Major Qualifying Project
WPI’s Major Qualifying Projects (MQP) in the Computer Science (CS) department are designed so that you can experience the real-world problem solving that will soon characterize your professional career. The department’s projects augment faculty’s on-going research initiatives, and some are completed in CS-specific projects centers nearby and around the world:
- Silicon Valley
- Japan Project Center
- Wall Street
- MIT Lincoln Laboratory-Lexington
CS Students Share their MQP Experience
A Comparison of Genetic Algorithms using Super Mario Bros.
There are multiple variations of genetic algorithms (GA) that can produce effective artificial intelligence, including Evolving Behavior Trees (EBT) and NeuroEvolution of Augmenting Topologies (NEAT). The question this MQP sought to answer is: How do they compare? Using Super Mario Bros. as a benchmark, the students compared EBTs with NEAT, a GA for the evolution of Artificial Neural Networks. The results showed that NEAT had a slightly higher maximum fitness while performing poorly in all other comparisons. EBTs performed strongly in rise time, evolution time, generalization, and complexity.
Enhancing Google Docs for Essays and Peer Review
In recent years, Google has started to play a more significant role in education. In fact, more than 40 million students, teachers, and administrators are active users of Google Apps for Education. Those users can take advantage of Classroom, which is a way to organize assignments, provide feedback, and enhance class communication. However, The current version of Google Docs lacks some features that would be helpful to teachers grading any free response style question. Comments must be entered manually, and can be resolved without any explanation, meaning that students learn less from peer comments. Our goal in this project is to enhance Google Docs with an add-on that will help teachers grade essays more efficiently while also improving the peer review process. We wanted to allow teachers to generate comments quickly and be able to summarize them with the click of a button.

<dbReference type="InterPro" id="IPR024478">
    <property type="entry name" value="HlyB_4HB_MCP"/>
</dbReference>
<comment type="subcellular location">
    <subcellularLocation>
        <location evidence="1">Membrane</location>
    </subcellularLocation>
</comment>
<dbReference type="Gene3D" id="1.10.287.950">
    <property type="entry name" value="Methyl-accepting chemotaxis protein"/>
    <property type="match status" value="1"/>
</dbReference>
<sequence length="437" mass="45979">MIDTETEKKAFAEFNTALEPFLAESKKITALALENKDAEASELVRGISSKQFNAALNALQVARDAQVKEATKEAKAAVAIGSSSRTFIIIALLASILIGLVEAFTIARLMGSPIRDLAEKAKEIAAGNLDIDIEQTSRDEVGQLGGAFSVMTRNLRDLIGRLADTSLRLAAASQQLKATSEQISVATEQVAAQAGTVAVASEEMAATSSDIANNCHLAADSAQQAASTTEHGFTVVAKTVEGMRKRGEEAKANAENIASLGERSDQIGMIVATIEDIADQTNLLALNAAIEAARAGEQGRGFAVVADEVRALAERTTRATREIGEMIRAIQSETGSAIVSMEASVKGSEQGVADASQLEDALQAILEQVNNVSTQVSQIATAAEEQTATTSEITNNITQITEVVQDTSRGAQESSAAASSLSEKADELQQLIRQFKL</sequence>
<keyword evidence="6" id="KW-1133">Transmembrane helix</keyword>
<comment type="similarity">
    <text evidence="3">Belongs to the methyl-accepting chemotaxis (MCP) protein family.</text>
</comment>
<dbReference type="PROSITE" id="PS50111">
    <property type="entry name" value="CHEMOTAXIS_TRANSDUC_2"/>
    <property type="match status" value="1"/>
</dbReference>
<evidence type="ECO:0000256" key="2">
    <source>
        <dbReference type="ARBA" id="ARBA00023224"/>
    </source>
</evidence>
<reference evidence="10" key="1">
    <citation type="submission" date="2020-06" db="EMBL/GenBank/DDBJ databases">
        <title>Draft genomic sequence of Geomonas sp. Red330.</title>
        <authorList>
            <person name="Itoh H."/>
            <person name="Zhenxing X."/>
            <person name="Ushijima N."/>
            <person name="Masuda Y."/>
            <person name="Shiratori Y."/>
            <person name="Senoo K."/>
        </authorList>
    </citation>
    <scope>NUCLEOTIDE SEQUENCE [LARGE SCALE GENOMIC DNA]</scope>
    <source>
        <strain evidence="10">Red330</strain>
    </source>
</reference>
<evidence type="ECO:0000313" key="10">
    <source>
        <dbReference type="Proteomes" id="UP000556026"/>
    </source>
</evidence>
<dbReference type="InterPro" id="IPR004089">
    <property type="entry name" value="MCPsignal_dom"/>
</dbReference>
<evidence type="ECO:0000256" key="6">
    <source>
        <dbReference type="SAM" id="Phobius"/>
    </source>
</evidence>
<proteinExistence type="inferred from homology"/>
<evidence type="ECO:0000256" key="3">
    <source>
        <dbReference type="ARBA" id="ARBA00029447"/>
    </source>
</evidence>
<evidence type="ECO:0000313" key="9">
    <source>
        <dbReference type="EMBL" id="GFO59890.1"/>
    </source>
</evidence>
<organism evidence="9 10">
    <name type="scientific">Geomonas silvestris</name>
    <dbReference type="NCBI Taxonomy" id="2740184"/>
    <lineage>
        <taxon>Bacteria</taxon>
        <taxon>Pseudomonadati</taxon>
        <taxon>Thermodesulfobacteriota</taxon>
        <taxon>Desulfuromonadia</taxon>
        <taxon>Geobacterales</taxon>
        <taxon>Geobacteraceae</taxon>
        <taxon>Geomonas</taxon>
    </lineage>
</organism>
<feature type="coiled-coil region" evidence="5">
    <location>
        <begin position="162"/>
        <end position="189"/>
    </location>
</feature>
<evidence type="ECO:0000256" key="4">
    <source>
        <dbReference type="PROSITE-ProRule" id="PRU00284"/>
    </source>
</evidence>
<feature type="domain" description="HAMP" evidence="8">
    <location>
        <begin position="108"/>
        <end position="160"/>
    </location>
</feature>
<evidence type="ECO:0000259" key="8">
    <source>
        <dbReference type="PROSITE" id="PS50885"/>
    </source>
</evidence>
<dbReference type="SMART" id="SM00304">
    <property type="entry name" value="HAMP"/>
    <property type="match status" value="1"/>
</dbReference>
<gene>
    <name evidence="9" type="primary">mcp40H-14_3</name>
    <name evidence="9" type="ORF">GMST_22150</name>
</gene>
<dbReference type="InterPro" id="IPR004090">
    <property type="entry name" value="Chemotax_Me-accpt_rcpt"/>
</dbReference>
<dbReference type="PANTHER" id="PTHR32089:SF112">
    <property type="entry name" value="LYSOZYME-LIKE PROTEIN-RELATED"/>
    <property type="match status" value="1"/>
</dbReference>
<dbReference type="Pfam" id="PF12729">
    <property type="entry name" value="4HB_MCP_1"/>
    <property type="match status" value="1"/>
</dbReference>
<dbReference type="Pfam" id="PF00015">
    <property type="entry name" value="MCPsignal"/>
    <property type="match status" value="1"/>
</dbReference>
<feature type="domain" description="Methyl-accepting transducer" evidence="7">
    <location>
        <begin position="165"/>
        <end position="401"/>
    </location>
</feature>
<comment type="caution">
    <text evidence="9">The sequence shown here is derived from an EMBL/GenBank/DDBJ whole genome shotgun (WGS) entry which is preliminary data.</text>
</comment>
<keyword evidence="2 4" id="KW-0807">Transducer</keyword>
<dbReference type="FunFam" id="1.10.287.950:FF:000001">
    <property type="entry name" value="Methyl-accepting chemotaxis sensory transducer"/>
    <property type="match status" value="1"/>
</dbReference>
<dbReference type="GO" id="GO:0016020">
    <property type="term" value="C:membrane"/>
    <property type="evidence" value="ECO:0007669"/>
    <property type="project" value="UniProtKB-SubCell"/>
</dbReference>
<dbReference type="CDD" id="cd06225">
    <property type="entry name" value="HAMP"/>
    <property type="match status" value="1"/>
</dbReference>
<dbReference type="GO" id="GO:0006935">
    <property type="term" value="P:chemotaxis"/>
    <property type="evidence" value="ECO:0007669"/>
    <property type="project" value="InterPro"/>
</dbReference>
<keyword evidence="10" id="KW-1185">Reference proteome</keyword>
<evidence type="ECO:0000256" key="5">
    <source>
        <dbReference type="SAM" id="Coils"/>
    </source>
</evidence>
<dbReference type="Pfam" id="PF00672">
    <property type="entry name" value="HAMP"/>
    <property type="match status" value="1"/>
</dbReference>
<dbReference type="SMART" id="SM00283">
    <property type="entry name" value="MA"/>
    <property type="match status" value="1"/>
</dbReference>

Visualizing Graphs of Tracks
BAE systems, a multi-national defense company, must interpret and visualize massive quantities of geo-temporal track data. While BAE currently has some tools that are capable of representing this data, existing tools cannot effectively represent association likelihoods between track entities. This project provides a software solution called TrackWiz for interacting with and visualizing this complex data and for interaction track associations.
Wearable Action Guidance Bands
The Wearable Action Guidance (WAG) System is a training tool designed to improve the efficiency and convenience of teaching and learning new physical skills, while matching or exceeding the quality of feedback received from an in-person trainer. The system consists of a computer application and a set of wearable bands; each band comprises a 3D printed case, an inertial measurement unit, a battery, a ring of vibration motors, and a secure strap. Trainers can use the WAG System to record and save motions for distribution to trainees, while trainees can use the system to play back those motions with directed vibratory feedback. Initial prototypes have attracted potential partners interested in introducing the technology to various markets including athletic training and physical rehabilitation.
Graphically Represented Image Processing Engine (GRIP)
The goal of this project was to build an application that could be used to construct and deploy computer vision algorithms. Developing a vision program can be difficult because it is hard to visualize the intermediate results. Java and OpenCV were used to implement a graphical development tool. This simplifies and accelerates the creation of vision systems for experienced users and reduces the barrier to entry for inexperienced users. As a result, many teams with minimum computer vision knowledge successfully used our software in the 2016 FIRST Robotics Competition game.